WASHINGTON, D.C.-On Tuesday, Congress moved forth in finalizing its overturn of some of the most significant online privacy protections in a 215-2015 vote drawing itself along party lines.
The vote marked a victory, however, for telecommunications companies, such as Verizon, AT&T, and Comcast, of regulations passed last year that placed limitations on information on consumer browsing, app usage, location data, and personal account numbers. These rules also called upon Internet Service Providers to strengthen protections for consumers against hackers and identity thieves.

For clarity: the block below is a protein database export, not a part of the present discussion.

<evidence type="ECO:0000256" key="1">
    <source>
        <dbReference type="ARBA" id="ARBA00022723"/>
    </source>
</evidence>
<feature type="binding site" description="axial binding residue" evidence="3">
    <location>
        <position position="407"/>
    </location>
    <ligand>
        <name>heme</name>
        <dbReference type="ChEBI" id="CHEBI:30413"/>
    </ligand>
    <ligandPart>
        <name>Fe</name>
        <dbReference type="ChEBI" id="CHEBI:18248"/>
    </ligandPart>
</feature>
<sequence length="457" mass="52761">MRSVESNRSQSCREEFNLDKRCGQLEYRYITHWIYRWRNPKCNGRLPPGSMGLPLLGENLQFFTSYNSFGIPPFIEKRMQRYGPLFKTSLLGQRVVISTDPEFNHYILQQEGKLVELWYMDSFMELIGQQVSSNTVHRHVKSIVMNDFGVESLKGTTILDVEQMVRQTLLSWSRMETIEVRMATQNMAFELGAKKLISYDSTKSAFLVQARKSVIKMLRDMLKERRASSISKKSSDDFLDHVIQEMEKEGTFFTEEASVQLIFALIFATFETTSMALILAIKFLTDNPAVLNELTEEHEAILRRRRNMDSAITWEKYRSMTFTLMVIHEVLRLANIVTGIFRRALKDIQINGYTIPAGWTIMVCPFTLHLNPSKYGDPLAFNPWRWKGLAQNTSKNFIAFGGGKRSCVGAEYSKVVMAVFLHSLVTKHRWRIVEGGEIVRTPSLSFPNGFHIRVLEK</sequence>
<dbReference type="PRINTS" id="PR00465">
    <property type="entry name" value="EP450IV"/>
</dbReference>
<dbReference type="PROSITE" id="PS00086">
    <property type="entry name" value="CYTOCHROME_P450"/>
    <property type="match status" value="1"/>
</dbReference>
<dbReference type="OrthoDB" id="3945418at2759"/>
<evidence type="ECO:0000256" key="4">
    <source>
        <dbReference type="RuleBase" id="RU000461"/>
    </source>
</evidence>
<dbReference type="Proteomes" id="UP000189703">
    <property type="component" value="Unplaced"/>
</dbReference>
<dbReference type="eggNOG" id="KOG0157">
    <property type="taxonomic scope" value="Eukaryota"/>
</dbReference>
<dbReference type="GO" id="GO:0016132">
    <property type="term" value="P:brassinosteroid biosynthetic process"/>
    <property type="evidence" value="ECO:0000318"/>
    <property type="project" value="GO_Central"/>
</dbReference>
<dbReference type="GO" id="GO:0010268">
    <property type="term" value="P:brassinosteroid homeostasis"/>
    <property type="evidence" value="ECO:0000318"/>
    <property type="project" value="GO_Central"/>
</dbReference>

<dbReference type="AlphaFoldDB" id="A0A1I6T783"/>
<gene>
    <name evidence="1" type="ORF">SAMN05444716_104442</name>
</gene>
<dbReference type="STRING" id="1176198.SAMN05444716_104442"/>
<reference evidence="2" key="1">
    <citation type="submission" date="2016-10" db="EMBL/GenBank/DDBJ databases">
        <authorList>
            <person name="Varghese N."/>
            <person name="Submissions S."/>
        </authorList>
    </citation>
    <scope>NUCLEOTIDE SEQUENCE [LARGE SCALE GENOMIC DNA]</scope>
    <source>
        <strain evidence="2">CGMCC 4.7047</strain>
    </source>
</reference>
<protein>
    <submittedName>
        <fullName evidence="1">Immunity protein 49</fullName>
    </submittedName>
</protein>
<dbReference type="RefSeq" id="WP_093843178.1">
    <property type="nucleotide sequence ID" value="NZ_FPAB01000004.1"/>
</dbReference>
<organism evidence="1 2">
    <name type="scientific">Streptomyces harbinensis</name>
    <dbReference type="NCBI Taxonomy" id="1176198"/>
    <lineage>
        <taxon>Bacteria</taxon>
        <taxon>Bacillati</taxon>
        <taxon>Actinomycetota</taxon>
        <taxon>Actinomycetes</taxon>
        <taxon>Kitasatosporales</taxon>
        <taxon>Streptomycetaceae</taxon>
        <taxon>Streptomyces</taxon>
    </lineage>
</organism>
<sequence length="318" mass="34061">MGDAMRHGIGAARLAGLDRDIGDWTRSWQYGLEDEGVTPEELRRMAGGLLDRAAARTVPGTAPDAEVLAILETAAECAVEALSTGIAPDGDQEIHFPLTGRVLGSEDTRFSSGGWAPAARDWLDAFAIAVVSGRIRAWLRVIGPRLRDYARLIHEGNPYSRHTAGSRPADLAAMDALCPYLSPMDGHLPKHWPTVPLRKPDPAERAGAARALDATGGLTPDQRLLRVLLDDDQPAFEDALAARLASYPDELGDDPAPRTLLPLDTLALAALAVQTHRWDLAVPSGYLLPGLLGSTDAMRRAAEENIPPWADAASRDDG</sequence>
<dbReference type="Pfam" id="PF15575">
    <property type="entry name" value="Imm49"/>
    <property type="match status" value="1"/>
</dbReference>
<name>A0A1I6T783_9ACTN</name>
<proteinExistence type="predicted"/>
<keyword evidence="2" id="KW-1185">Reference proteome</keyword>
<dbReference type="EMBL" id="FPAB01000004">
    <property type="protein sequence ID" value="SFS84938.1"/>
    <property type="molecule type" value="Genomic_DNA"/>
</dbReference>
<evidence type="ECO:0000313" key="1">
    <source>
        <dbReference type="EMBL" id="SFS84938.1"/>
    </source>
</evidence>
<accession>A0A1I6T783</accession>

A similar vote in the Senate last week struck down the measures, planned to be enforced by the end of this year.
Internet providers, should the bill be signed, will be able to monitor their customers’ online behavior and, without user permission, utilize personal and financial information to sell tailored advertisements, rivaling the large ad markets won by companies like Google and Facebook.
Republicans said former President Barack Obama’s appointee to the F.C.C., Tom Wheeler, had levied many overbearing regulations for providers that dwarfed their competition with companies such as Google and Netflix.
A White House statement was issued Tuesday supporting the overturn of the F.C.C. rule. Should the bill be presented to President Donald Trump, the statement reads, “his advisors would recommend that he sign the bill into law.”